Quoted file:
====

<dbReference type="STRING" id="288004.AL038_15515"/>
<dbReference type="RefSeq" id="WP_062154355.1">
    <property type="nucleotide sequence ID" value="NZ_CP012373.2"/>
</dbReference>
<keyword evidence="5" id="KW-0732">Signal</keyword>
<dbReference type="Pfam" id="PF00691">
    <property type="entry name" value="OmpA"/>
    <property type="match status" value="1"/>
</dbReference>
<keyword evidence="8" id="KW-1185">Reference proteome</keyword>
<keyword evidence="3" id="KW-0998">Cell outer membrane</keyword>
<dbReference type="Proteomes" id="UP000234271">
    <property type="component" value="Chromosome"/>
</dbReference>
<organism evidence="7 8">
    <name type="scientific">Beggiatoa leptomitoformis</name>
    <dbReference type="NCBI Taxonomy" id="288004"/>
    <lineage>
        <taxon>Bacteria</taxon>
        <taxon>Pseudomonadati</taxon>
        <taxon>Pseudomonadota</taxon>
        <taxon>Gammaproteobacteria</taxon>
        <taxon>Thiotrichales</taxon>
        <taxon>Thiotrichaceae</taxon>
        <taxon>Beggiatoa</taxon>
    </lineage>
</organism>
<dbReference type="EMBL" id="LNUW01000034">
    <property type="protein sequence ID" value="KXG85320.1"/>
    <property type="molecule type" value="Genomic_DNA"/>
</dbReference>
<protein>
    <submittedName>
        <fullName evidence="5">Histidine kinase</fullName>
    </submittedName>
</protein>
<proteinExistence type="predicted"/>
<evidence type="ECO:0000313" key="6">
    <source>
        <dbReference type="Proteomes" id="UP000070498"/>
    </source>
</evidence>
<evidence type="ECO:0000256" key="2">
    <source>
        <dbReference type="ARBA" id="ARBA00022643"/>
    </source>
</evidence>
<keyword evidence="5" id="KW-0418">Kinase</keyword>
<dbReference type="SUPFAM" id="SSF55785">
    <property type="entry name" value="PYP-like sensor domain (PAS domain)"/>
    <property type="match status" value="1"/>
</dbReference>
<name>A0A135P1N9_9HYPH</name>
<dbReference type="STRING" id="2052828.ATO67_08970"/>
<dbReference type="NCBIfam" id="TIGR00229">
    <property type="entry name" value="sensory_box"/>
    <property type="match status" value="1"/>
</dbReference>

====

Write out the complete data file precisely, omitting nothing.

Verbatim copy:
<dbReference type="STRING" id="288004.AL038_15515"/>
<dbReference type="RefSeq" id="WP_062154355.1">
    <property type="nucleotide sequence ID" value="NZ_CP012373.2"/>
</dbReference>
<keyword evidence="5" id="KW-0732">Signal</keyword>
<dbReference type="Pfam" id="PF00691">
    <property type="entry name" value="OmpA"/>
    <property type="match status" value="1"/>
</dbReference>
<keyword evidence="8" id="KW-1185">Reference proteome</keyword>
<keyword evidence="3" id="KW-0998">Cell outer membrane</keyword>
<dbReference type="Proteomes" id="UP000234271">
    <property type="component" value="Chromosome"/>
</dbReference>
<organism evidence="7 8">
    <name type="scientific">Beggiatoa leptomitoformis</name>
    <dbReference type="NCBI Taxonomy" id="288004"/>
    <lineage>
        <taxon>Bacteria</taxon>
        <taxon>Pseudomonadati</taxon>
        <taxon>Pseudomonadota</taxon>
        <taxon>Gammaproteobacteria</taxon>
        <taxon>Thiotrichales</taxon>
        <taxon>Thiotrichaceae</taxon>
        <taxon>Beggiatoa</taxon>
    </lineage>
</organism>
<dbReference type="EMBL" id="LNUW01000034">
    <property type="protein sequence ID" value="KXG85320.1"/>
    <property type="molecule type" value="Genomic_DNA"/>
</dbReference>
<protein>
    <submittedName>
        <fullName evidence="5">Histidine kinase</fullName>
    </submittedName>
</protein>
<proteinExistence type="predicted"/>
<evidence type="ECO:0000313" key="6">
    <source>
        <dbReference type="Proteomes" id="UP000070498"/>
    </source>
</evidence>
<evidence type="ECO:0000256" key="2">
    <source>
        <dbReference type="ARBA" id="ARBA00022643"/>
    </source>
</evidence>
<keyword evidence="5" id="KW-0418">Kinase</keyword>
<dbReference type="SUPFAM" id="SSF55785">
    <property type="entry name" value="PYP-like sensor domain (PAS domain)"/>
    <property type="match status" value="1"/>
</dbReference>
<name>A0A135P1N9_9HYPH</name>
<dbReference type="STRING" id="2052828.ATO67_08970"/>
<dbReference type="NCBIfam" id="TIGR00229">
    <property type="entry name" value="sensory_box"/>
    <property type="match status" value="1"/>
</dbReference>